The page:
UAW President Shawn Fain broke with a long-standing tradition of having a “handshake ceremony” with auto executives from the three major automakers to kick off contract negotiations and instead spoke to Stellantis workers and conducted “Member Handshake” Sterling Heights Assembly Plant in Sterling Heights, Michigan on July 12, 2023. The UAW will begin auto contract negotiations with Stellantis today, July 14 and July 18 with Ford and General Motors. (Photo by Bill Pugliano/Getty Images)

Bill Pugliano | Getty Images News | Getty Images

United Auto Workers President Sean Fein said Monday that the White House will play no role in brokering a deal to end the auto workers’ strike as the strike enters its fourth day with no resolution in sight.

Fein was asked on MSNBC’s “Morning Joe” if the White House could help unions and General Motors, Ford and star Come to an agreement.

“This fight has nothing to do with the president,” Fein said. “This is not about the former president or anyone else who came before. This fight is about workers standing up for economic and social justice and getting their fair share because they are tired of going backwards.”

Fein’s comments came after President Joe Biden said on Friday that he would send acting Labor Secretary Julie Sue and White House senior adviser Gene Sperling to Detroit to help mediate negotiations.

U.S. Treasury Secretary Janet Yellen said in an interview with CNBC on Monday that the White House hopes to reach a “win-win” deal. “Both sides need to narrow their differences and work toward a deal that is good for workers and the industry as a whole,” Yellen said.

Janet Yellen on auto strike: We want to see a win-win deal for both sides

The strike has entered its fourth day, with no solution in sight. Nearly 13,000 UAW members are on strike at three major plants in Michigan, Missouri and Ohio.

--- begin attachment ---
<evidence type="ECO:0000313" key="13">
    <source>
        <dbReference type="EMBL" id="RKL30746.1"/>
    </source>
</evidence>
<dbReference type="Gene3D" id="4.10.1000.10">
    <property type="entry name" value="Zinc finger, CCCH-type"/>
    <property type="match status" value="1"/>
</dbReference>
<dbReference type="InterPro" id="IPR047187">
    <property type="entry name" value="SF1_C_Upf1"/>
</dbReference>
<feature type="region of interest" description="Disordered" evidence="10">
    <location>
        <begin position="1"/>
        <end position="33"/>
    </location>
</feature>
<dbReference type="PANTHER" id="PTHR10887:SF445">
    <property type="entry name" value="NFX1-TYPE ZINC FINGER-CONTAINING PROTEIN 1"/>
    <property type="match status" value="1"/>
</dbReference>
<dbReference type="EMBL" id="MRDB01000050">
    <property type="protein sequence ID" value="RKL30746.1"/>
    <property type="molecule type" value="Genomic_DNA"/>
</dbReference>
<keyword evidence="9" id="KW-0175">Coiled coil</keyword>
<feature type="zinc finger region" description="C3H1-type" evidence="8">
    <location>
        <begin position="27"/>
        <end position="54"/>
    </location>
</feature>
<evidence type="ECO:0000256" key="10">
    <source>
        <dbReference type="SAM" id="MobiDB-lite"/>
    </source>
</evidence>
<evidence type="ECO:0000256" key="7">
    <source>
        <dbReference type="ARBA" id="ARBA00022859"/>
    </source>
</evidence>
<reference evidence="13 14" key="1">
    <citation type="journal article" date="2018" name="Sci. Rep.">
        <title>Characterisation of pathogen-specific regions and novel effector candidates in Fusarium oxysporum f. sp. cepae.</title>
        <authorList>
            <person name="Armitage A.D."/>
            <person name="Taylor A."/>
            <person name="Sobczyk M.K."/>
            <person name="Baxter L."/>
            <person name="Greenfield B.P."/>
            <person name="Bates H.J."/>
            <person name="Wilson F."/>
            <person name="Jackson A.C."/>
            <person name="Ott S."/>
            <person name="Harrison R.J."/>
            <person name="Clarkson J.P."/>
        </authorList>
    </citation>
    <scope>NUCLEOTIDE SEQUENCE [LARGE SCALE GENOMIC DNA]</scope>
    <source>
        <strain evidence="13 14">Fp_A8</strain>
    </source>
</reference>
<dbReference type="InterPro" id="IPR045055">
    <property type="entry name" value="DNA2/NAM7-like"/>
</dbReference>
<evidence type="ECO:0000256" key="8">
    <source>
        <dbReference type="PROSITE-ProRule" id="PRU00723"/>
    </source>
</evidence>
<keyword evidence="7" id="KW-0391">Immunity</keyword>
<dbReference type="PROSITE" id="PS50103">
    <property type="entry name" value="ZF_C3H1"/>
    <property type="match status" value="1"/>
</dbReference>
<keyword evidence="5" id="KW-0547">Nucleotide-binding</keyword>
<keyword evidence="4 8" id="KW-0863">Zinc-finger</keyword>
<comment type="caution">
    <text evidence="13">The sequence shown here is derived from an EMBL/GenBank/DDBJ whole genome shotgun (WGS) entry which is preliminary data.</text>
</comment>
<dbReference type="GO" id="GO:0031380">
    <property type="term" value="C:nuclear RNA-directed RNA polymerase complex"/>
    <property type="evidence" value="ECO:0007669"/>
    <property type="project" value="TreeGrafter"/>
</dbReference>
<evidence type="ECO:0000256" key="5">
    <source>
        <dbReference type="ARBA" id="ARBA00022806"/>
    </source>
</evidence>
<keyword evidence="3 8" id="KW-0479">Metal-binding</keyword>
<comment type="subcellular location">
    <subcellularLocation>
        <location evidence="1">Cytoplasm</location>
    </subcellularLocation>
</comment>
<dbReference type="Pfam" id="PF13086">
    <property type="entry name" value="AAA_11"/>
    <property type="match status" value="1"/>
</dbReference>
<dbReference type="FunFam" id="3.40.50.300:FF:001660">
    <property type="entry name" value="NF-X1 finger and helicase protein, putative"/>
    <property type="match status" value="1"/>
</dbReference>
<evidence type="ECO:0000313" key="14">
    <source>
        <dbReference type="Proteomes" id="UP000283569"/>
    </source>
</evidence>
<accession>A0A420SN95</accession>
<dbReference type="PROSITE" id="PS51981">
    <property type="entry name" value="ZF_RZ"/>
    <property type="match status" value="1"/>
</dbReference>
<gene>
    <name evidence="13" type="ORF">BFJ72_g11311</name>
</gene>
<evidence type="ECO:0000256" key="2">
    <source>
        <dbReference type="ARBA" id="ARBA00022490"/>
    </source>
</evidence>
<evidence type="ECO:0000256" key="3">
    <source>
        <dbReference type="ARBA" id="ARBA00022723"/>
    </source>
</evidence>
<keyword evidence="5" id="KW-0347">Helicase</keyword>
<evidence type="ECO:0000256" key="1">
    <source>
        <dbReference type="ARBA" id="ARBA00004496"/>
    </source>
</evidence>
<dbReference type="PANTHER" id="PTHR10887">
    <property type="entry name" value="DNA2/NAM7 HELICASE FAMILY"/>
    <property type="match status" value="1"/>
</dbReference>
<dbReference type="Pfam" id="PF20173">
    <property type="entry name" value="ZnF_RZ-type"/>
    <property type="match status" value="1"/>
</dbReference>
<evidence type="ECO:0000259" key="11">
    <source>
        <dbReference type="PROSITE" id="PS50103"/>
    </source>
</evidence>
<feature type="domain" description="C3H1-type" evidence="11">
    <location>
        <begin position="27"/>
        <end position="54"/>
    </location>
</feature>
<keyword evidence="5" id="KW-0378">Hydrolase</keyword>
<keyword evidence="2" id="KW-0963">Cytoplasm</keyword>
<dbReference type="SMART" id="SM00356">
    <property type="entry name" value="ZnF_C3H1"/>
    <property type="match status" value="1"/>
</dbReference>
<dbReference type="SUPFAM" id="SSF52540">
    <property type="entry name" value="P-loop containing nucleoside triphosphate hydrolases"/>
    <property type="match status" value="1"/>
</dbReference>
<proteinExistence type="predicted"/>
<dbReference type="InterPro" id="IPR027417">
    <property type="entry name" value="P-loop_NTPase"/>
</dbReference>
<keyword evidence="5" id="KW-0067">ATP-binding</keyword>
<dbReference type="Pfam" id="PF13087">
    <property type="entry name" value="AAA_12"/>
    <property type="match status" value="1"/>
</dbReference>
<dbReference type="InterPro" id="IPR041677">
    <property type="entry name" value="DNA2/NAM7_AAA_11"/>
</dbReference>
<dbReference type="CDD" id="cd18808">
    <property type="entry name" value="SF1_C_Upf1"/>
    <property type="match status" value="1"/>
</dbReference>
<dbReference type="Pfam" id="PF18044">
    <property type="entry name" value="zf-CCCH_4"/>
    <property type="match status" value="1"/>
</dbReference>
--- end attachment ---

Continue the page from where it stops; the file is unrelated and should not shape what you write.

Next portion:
Biden, who is running for re-election next year, has often touted his blue-collar roots and sought close ties with the labor movement, but a strike would test those credentials if the dispute cannot be resolved and triggers broader economic chaos. Former President Trump also sought support from United Auto Workers members while attacking union leaders as he sought re-election to the White House.

Biden largely sided with striking workers in a brief speech Friday, calling on automakers to share in the record profits they have experienced in recent years.

“I don’t think these record profits are being shared equitably with workers,” the president said.

Auto workers are demanding a 40% increase in hourly wages, a 32-hour work week, elimination of compensation levels, restoration of traditional pensions, restoration of cost-of-living adjustments and better vacation and family leave benefits.

How’s it going?

Fein said Monday that unions and automakers remain “very far apart” on several issues. In particular, he proposed pay scales, whereby workers for the same job were paid differently.

“We were very clear from the beginning that we wanted to end the hierarchy,” Fein told MSNBC. “There’s no reason why workers on a production line are doing the same job and being paid completely different wages.”

The UAW president said union members are prepared to escalate: “If the company doesn’t respond to members’ demands, then we have to do what we have to do.”

Automakers say union demands would weaken the companies and put them at a disadvantage compared to non-union automakers. Ford CEO Jim Farley told CNBC on Thursday that the automaker could go bankrupt under current UAW demands.

Ford CEO Jim Farley: Our company cannot be sustainable under UAW wage proposal

Ford on Friday temporarily laid off 600 non-strike workers at its Wayne, Michigan, assembly plant. General Motors said its assembly plant in Fairfax, Missouri, could close as soon as this week, affecting 2,000 workers.

Trump on Friday accused the UAW leadership of failing its members and claimed the Biden administration’s efforts to transition to electric vehicles would result in manufacturing jobs being moved to China.

“The auto workers are being betrayed by their leadership, and their leadership should support Trump,” Trump, the front-runner for the 2024 Republican nomination, said in an interview with NBC News.


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